Do the legs first

All startups, big or small, should include these key steps:

  • Do extensive research first. Map out the features your product will include. Assess the value of these features to potential users/buyers. Make sure there is a market need.
  • Collect the seed money for the implementation of the proposed MVP. Outline both the short- and long-term vision for potential investors. Once the MVP has proven successful, look for additional funds for expansion.
  • Evaluate the competition. Identify a special or unique niche that your product and business model can fill. Then be the first on the market.
  • Start with a small team. Conserve resources and add more talent during the scale-up phase. Check data stats on a consistent basis to help plan for any price corrections.
  • Make users enjoy using your product. That leads to good word of mouth, rave reviews and, in some cases, exponential growth.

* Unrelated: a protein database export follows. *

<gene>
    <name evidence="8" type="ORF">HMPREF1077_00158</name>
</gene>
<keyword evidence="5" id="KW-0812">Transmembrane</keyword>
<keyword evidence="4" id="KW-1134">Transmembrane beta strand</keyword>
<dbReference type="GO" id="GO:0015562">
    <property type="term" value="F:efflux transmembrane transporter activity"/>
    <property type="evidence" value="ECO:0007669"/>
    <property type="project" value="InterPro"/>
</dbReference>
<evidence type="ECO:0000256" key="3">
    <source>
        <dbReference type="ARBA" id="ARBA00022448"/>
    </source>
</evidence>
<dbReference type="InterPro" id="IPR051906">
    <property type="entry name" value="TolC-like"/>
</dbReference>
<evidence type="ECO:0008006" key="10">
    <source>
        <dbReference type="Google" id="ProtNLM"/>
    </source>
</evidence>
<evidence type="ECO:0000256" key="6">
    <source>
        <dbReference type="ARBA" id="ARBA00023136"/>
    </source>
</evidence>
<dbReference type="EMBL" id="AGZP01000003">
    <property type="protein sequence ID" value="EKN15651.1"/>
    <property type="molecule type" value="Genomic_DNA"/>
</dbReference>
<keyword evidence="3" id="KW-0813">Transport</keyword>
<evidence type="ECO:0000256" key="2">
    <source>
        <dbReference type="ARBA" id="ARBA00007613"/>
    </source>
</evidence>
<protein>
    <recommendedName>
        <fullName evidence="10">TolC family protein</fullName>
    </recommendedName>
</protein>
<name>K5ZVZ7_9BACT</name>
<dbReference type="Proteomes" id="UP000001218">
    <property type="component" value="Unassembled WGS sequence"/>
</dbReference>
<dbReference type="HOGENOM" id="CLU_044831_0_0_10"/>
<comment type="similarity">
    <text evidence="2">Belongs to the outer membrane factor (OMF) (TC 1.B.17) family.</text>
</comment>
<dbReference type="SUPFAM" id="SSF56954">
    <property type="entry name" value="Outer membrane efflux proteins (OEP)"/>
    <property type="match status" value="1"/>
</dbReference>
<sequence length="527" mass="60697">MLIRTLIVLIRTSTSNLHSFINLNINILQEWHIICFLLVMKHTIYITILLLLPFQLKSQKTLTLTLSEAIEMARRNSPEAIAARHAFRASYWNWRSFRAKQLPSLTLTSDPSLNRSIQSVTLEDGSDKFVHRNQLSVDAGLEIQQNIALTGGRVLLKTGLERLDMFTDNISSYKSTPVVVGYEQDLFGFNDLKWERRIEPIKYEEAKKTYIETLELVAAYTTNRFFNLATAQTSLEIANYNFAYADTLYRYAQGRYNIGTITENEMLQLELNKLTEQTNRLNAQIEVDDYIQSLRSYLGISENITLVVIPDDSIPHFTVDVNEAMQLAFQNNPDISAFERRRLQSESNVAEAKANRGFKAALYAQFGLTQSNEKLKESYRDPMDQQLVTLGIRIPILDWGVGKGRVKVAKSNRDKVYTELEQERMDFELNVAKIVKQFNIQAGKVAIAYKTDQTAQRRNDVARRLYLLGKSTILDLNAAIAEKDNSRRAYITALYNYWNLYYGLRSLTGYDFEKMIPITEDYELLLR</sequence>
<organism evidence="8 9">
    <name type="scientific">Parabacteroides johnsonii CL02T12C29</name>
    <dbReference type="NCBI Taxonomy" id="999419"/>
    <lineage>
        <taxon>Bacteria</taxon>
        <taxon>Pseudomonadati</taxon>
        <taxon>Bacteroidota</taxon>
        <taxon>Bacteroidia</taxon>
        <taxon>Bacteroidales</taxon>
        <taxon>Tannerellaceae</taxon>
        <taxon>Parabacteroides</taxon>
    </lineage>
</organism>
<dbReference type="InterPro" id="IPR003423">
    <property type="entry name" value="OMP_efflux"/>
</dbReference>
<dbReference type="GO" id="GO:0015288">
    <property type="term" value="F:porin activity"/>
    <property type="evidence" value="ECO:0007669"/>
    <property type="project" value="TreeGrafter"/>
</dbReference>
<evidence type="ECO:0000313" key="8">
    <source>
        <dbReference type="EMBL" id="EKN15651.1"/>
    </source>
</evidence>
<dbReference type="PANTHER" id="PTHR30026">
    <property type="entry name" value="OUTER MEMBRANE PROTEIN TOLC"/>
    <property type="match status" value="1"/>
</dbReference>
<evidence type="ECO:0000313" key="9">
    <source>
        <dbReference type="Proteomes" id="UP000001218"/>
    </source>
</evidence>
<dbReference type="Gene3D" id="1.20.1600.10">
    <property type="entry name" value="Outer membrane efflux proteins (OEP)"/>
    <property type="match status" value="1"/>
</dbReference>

• Concentrate on the long game. Create a well-thought-out methodical expansion plan that can get employees, investors, and maybe even customers excited about the future.

Clarity in the start-up phase is crucial. It’s also where a startup business can turn and go back to the drawing board if it turns out that the product is going in the wrong direction. Using feedback from MVP testing and data metrics, developers can adapt products in the early stages before overspending and hiring top talent prematurely.

Rent right

Deploy a lean team early on, mostly programming engineers and people on the business side of operations. Recruit product managers if there is a viable product. In the scalable growth phase, bring in a leadership team that can take advantage of what is developed as an MVP. Topflight management is a key asset in moving through the different financing stages required to achieve specific growth milestones. That can also require leadership to create new iterations of a product until the absolute best results are achieved and everyone involved shows their support.